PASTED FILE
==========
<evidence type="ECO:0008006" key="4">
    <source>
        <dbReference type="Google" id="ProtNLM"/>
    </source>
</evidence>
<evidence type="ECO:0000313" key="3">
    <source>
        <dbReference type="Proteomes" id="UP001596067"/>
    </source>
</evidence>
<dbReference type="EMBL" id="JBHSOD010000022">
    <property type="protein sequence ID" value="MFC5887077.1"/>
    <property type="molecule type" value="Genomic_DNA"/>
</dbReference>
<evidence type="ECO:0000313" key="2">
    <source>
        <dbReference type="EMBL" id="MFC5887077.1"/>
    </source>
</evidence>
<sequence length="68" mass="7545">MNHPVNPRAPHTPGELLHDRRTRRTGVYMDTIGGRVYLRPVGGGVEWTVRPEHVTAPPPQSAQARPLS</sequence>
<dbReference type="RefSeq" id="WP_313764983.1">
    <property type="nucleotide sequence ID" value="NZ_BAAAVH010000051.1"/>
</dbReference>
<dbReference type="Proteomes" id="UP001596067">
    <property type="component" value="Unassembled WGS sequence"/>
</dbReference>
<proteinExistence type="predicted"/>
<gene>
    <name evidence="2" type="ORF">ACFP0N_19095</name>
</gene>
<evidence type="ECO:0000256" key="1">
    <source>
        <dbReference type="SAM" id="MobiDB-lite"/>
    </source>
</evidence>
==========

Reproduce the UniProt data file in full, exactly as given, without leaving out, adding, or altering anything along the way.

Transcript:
<evidence type="ECO:0008006" key="4">
    <source>
        <dbReference type="Google" id="ProtNLM"/>
    </source>
</evidence>
<evidence type="ECO:0000313" key="3">
    <source>
        <dbReference type="Proteomes" id="UP001596067"/>
    </source>
</evidence>
<dbReference type="EMBL" id="JBHSOD010000022">
    <property type="protein sequence ID" value="MFC5887077.1"/>
    <property type="molecule type" value="Genomic_DNA"/>
</dbReference>
<evidence type="ECO:0000313" key="2">
    <source>
        <dbReference type="EMBL" id="MFC5887077.1"/>
    </source>
</evidence>
<sequence length="68" mass="7545">MNHPVNPRAPHTPGELLHDRRTRRTGVYMDTIGGRVYLRPVGGGVEWTVRPEHVTAPPPQSAQARPLS</sequence>
<dbReference type="RefSeq" id="WP_313764983.1">
    <property type="nucleotide sequence ID" value="NZ_BAAAVH010000051.1"/>
</dbReference>
<dbReference type="Proteomes" id="UP001596067">
    <property type="component" value="Unassembled WGS sequence"/>
</dbReference>
<proteinExistence type="predicted"/>
<gene>
    <name evidence="2" type="ORF">ACFP0N_19095</name>
</gene>
<evidence type="ECO:0000256" key="1">
    <source>
        <dbReference type="SAM" id="MobiDB-lite"/>
    </source>
</evidence>